Diarrhea in Young Children: Pedialyte & Other Treatments

Medications and Dietary Treatments for Young Kids with Diarrhea

Mother breastfeeding baby in bed
How should you treat diarrhea in an infant or young child?. Jamie Grill/Photographer's Choice/Getty Images

Diarrhea in Infants and Children

Many people wonder what to do when their child - especially young children - develop diarrhea.  Are there any medications that can help? What kind of diet works?

Medications for Diarrhea

In general, most experts recommend that parents not give their children anti-diarrhea medications when they have diarrhea.

Even though medications such as Imodium and Kaopectate may be recommended for adults,  these medications should not be used in children, and could even be dangerous.

  So is there any "treatment" besides making sure your child does not get dehydrated and using dietary measures?

At this time the only method beyond fluids and preventing dehydration that's considered helpful for children - and then, only mildly helpful - is acidophilus.  If you want to try this you may consider adding yogurt with acidophilus to your child's diet, or ask your pediatrician about acidophilus supplements.  Do ask you doctor, though.  If your child's diarrhea is bothersome enough that you are considering acidophilus supplements, it's probably good to pass her symptoms by your pediatrician or her nurse.  Acidophylus is a probiotic, meaning that it is live bacterial organisms that ordinarily live in the digestive tract.  It's thought that these bacteria play a protective role in lining the digestive tract, and that diarrhea can upset this delicate balance.

Dietary Treatments for Diarrhea in Children

In addition to yogurt, it is usually a good idea to keep your child on their regular diet when they have diarrhea that is caused by a simple stomach virus.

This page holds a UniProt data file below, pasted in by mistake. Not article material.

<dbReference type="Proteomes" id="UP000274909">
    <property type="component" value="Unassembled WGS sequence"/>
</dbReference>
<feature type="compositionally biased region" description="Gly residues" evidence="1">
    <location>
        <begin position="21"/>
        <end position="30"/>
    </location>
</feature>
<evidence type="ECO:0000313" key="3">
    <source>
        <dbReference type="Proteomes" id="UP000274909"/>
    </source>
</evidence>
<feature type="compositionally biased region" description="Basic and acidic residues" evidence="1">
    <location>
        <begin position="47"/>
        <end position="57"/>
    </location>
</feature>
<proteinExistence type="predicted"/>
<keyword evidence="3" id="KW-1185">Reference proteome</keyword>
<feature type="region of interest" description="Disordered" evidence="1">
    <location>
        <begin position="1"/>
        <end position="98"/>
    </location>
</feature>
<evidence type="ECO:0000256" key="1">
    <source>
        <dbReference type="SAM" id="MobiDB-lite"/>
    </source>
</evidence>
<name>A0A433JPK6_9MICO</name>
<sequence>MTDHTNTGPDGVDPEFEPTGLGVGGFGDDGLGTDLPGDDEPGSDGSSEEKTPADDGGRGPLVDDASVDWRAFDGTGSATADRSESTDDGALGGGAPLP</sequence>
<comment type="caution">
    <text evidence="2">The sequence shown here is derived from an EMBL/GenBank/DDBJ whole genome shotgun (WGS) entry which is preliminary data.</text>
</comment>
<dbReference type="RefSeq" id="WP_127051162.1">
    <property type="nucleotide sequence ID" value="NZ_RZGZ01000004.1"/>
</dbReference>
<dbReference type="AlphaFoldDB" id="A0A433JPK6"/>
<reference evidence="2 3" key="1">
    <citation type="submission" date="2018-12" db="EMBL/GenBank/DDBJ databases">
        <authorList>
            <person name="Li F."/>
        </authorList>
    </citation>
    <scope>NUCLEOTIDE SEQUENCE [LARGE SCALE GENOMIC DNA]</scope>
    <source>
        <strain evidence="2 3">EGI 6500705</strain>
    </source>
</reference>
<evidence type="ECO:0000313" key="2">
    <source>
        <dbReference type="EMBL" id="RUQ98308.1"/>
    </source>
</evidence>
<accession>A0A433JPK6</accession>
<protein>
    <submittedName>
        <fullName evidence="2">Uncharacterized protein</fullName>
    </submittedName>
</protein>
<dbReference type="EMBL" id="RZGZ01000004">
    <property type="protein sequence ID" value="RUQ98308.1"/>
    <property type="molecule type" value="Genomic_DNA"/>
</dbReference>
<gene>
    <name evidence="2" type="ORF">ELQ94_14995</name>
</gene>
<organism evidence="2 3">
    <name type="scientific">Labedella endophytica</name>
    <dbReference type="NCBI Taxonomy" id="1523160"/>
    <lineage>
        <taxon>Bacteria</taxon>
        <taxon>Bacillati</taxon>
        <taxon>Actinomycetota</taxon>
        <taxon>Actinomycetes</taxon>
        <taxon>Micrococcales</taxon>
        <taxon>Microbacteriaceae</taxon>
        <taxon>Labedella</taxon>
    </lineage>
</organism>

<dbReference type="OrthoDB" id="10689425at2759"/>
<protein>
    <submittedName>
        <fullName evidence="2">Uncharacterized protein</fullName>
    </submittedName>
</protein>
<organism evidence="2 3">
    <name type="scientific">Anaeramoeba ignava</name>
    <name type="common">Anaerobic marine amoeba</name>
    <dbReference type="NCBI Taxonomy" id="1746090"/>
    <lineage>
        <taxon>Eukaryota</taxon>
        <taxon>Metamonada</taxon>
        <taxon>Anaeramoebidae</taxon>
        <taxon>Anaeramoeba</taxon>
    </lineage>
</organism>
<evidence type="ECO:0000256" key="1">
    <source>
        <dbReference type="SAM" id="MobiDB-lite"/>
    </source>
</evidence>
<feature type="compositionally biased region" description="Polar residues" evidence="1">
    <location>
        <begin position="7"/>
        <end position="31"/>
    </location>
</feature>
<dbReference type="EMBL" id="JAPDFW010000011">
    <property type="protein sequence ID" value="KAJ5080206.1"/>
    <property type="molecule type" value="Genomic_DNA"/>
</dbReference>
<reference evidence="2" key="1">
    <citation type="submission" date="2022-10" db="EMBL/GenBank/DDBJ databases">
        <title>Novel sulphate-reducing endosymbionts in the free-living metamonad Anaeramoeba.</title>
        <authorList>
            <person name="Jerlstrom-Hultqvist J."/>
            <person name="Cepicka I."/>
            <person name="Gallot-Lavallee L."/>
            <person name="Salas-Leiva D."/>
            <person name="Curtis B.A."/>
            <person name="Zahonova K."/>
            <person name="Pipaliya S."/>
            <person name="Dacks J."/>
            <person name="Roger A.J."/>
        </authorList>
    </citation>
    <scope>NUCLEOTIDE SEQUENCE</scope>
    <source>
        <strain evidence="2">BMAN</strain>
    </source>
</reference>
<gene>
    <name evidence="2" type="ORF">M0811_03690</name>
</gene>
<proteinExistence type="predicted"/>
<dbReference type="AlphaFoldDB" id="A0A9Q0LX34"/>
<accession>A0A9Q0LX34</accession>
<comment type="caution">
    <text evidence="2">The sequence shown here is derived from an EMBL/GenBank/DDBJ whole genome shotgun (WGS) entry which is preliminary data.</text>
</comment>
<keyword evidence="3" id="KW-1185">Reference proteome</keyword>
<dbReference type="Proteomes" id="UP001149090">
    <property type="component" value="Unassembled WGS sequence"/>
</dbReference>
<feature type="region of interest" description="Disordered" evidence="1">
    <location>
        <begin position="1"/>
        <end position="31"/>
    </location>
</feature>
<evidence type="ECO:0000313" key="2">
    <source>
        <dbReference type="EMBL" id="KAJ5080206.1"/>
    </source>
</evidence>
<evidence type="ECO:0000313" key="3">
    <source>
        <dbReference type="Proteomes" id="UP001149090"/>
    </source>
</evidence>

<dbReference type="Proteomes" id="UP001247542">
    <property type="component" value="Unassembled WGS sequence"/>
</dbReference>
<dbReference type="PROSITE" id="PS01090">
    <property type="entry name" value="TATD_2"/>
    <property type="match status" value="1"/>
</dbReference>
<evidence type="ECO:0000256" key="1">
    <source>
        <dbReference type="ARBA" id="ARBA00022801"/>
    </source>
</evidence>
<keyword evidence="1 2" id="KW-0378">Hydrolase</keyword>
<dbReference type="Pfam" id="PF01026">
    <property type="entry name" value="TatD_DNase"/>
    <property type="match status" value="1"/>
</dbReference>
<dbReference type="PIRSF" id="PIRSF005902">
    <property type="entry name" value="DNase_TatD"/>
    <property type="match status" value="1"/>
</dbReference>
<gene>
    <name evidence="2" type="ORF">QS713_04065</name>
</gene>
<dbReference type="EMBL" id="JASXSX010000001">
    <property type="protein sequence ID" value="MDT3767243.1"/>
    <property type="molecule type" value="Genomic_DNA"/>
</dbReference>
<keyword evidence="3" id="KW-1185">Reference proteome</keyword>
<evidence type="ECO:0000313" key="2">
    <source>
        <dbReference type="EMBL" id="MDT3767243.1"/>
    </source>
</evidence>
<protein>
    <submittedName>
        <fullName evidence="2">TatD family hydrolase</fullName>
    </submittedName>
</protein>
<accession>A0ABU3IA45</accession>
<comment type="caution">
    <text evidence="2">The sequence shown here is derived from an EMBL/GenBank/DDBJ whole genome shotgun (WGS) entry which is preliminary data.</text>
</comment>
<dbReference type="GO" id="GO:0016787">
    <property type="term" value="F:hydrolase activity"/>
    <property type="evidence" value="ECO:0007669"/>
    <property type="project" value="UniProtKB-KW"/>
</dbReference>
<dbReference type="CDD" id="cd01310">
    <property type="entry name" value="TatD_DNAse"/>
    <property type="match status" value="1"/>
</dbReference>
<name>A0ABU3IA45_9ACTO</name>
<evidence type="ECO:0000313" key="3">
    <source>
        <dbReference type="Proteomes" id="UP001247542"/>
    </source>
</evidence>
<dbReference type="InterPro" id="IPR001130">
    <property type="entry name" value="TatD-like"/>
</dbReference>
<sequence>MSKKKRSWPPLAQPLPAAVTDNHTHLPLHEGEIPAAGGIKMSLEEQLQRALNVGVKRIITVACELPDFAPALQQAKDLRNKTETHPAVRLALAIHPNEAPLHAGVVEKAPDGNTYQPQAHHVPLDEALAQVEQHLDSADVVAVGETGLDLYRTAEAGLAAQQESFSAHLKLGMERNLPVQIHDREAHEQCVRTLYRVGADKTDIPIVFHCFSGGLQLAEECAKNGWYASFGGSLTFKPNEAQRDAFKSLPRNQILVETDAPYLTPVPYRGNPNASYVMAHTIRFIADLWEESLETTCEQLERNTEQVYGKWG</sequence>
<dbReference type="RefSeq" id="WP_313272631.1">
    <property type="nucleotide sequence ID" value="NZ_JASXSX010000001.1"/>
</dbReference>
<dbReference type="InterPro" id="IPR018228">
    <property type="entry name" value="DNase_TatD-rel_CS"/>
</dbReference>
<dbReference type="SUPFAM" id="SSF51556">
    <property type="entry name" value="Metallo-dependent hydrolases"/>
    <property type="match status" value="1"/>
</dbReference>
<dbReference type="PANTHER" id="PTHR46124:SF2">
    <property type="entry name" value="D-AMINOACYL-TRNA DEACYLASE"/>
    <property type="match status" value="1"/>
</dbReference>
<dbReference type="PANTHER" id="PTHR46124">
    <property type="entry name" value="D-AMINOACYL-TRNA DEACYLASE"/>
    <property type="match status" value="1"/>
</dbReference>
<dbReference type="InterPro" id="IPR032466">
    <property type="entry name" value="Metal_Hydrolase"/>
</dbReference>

It is usually recommended that you not start restricting a lot of foods from your child's diet.

And you can usually continue your child on full strength formula.

It's important to note that these recommendations are true even if your child appears to have an increase in diarrhea while on a regular diet.

  Those who have done the research are aware of this, and it's still considered important to continue a regular diet.  Stated in other words, it's okay if your child does have more diarrhea.

While some parents think that they should not feed their child, should offer a BRAT diet (bananas, rice, apple sauce, and toast), or otherwise limit their child's diet when they are sick, unless your child is vomiting a lot or simply doesn't want to eat, that usually isn't necessary.

Especially if your child just has diarrhea and/or occasional vomiting, you should:

  • Continue to breastfeed
  • Continue to formula feed your infant, using full strength formula, once they are rehydrated
  • Get back to an age appropriate unrestricted diet as soon as possible
  • Avoid restricting milk (lactose) in your older child or making changes to your infant's formula
  • Avoid foods with a lot of added sugars, like juice and carbonated soft drinks
  • While it's not necessary to restrict your child to the BRAT diet, you may wish to encourage complex carbohydrates (like potatoes, rice, and bread), lean meats, yogurt, fruits, and vegetables, and limit high fat foods in his diet

    If you are only able to feed your child Pedialyte or half strength formula for more than about 12 hours, then you should talk to your Pediatrician.

    Pedialyte

    Although Pedialyte and other electrolyte solutions are usually recommended when children have diarrhea, it is important to realize that they don't actually make the diarrhea go away. Instead of being a treatment for diarrhea, they are actually given so that your child doesn't become dehydrated.

    And while you might give very small amounts of Pedialyte, like a teaspoon every five minutes, when children are vomiting, with simple diarrhea, you can usually let your child drink as much Pedialyte as they like. So in addition to their regular diet, you can usually give a few ounces of Pedialyte after each large, watery stool. If your child has a lot of diarrhea or is showing any symptoms of dehydration, then you may have to give even more Pedialyte.

    If you don't have Pedialyte on hand, and you'd rather stay home and comfort your child, some parents prefer to make their own homemade rehydration solution with this recipe for oral rehydration fluid that used as an alternative in the "Rehydration Project."  It doesn't have the fancy bottle or color, but many experts believe it works as well for rehyration in those who do not have symptoms severe enough to need IV rehydration.

    Sources:

    Fleisher, G., and D. Matson. Patient information: Acute diarrhea in children (Beyond the Basics). UpToDate. Updated 08/27/15. http://www.uptodate.com/contents/acute-diarrhea-in-children-beyond-the-basics

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